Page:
What Is Non-Fiction Cinema? On the Very Idea of Motion Picture Communication

By Trevor Ponech | Go to book overview

5
Planning for Content

I turn now to the job of showing how authorial intentions might determine non-fiction's content. This phase of the inquiry begins in the abstract. I suggest five principles as conceptual grounds for describing the ways in which particular kinds of authorial psychological states constrain the condition, hence the meaning, of the movie's representational states. These grounds make explicit what it is that a moderate intentionalist might prudently claim about the nature and extent of authorial control over one aspect of the documentary's significance. Then I propose two general categories of non-fictional content, reflecting the content-determining functions of two conceivable types of plans. Finally, the bulk of the present discussion is devoted to a more concrete examination of the role of planning and practical reasoning in an actual cinematic work's creation. Here I apply the central tenets of the moderate intentionalism that I recommend to an analysis of a canonical documentary, Nanook of the North ( Robert Flaherty, 1922).


Explaining Content with Intentions

If we are to explain, as I think we must, the origins of a cinematic constative's meaning by saying that it exhibits dependency upon authorial rationality, then we are obliged to say how and why a film scholar may intelligently maintain that something as potentially obscure, muddled, and inaccessible as an idea "in somebody's head," so to speak, can exert a decisive influence over what the movie signifies to its audience. My response to this problem is to supply a budget of core methodological and explanatory principles in support of the hypothesis that the maker's intentions can be a source of meaning, even when authorial control is loose, only one factor among many, far from absolute, or itself subject to a variety of intractable external as well as internal constraints and forces.

-116-

Notes for this page

Add a new note
If you are trying to select text to create highlights or citations, remember that you must now click or tap on the first word, and then click or tap on the last word.
One moment ...
Default project is now your active project.
Project items

Items saved from this book

This book has been saved
Highlights (0)
Some of your highlights are legacy items.

Highlights saved before July 30, 2012 will not be displayed on their respective source pages.

You can easily re-create the highlights by opening the book page or article, selecting the text, and clicking “Highlight.”

Citations (0)
Some of your citations are legacy items.

Any citation created before July 30, 2012 will labeled as a “Cited page.” New citations will be saved as cited passages, pages or articles.

We also added the ability to view new citations from your projects or the book or article where you created them.

Notes (0)
Bookmarks (0)

You have no saved items from this book

Project items include:
  • Saved book/article
  • Highlights
  • Quotes/citations
  • Notes
  • Bookmarks
Notes
Cite this page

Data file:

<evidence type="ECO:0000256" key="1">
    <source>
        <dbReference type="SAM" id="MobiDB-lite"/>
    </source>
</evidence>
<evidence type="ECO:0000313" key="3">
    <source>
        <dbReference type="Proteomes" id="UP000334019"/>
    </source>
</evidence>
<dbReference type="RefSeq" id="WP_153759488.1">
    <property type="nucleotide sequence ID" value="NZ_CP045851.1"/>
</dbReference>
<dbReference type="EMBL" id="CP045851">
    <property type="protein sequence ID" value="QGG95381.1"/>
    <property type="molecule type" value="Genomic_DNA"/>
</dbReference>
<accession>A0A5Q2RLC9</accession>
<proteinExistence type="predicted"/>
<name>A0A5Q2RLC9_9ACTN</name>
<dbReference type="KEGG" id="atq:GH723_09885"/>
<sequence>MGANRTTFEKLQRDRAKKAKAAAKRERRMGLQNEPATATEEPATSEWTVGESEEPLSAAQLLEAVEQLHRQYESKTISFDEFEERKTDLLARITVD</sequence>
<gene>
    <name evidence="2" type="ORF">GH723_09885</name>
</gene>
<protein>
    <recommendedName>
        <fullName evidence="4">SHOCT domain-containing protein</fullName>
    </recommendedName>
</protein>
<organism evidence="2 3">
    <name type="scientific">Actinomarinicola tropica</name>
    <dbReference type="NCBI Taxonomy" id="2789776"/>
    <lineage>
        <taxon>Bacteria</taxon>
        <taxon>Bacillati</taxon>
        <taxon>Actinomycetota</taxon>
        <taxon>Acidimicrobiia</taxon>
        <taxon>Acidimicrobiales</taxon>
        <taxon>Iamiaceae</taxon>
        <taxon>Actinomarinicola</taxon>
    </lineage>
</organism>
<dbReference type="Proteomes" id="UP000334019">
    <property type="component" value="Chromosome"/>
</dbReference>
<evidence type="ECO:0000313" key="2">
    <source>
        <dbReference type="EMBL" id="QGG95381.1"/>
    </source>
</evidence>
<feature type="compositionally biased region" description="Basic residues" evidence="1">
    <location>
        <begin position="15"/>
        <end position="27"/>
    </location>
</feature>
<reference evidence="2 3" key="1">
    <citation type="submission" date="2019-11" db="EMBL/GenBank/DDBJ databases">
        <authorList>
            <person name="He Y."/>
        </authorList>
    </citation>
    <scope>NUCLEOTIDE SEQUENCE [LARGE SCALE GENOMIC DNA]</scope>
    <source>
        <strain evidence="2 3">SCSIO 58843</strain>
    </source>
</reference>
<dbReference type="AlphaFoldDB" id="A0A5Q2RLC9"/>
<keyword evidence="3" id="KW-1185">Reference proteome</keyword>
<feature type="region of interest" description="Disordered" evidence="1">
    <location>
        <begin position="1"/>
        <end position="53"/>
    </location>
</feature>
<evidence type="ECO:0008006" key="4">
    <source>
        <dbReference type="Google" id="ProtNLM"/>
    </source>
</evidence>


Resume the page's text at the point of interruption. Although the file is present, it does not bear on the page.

Cited page

Style
Citations are available only to our active members.
Sign up now to cite pages or passages in MLA, APA and Chicago citation styles.

(Einhorn, 1992, p. 25)

(Einhorn 25)

1

1. Lois J. Einhorn, Abraham Lincoln, the Orator: Penetrating the Lincoln Legend (Westport, CT: Greenwood Press, 1992), 25, http://www.questia.com/read/27419298.

Cited page

Bookmark this page
What Is Non-Fiction Cinema? On the Very Idea of Motion Picture Communication
Table of contents

Table of contents

  • Title Page iii
  • Contents v
  • Acknowledgments vii
  • Introduction 1
  • Notes 7
  • 1 - What is Non-Fiction Cinema? 8
  • Notes 36
  • 2 - Representation and Depiction 40
  • Notes 69
  • 3 - What About Reality? 73
  • Notes 95
  • 4 - Plans for Non-Fiction 98
  • Notes 114
  • 5 - Planning for Content 116
  • Notes 140
  • 6 - Planning for Force 143
  • Notes 171
  • 7 - Perceptual Access to Cinematic Meaning 175
  • Notes 206
  • 8 - Aspects of Interpretation 213
  • Notes 242
  • 9 - The Truth of Non-Fiction 246
  • Notes 276
  • Works Cited 281
  • Index 293
Settings

Settings

Typeface
Text size Smaller Larger Reset View mode
Search within

Search within this book

Look up

Look up a word

  • Dictionary
  • Thesaurus
Please submit a word or phrase above.
Print this page

Print this page

Why can't I print more than one page at a time?

Full screen
/ 302

matching results for page

Cited passage

Style
Citations are available only to our active members.
Sign up now to cite pages or passages in MLA, APA and Chicago citation styles.

"Portraying himself as an honest, ordinary person helped Lincoln identify with his audiences." (Einhorn, 1992, p. 25).

"Portraying himself as an honest, ordinary person helped Lincoln identify with his audiences." (Einhorn 25)

"Portraying himself as an honest, ordinary person helped Lincoln identify with his audiences."1

1. Lois J. Einhorn, Abraham Lincoln, the Orator: Penetrating the Lincoln Legend (Westport, CT: Greenwood Press, 1992), 25, http://www.questia.com/read/27419298.

Cited passage

Thanks for trying Questia!

Please continue trying out our research tools, but please note, full functionality is available only to our active members.

Your work will be lost once you leave this Web page.

For full access in an ad-free environment, sign up now for a FREE, 1-day trial.

Already a member? Log in now.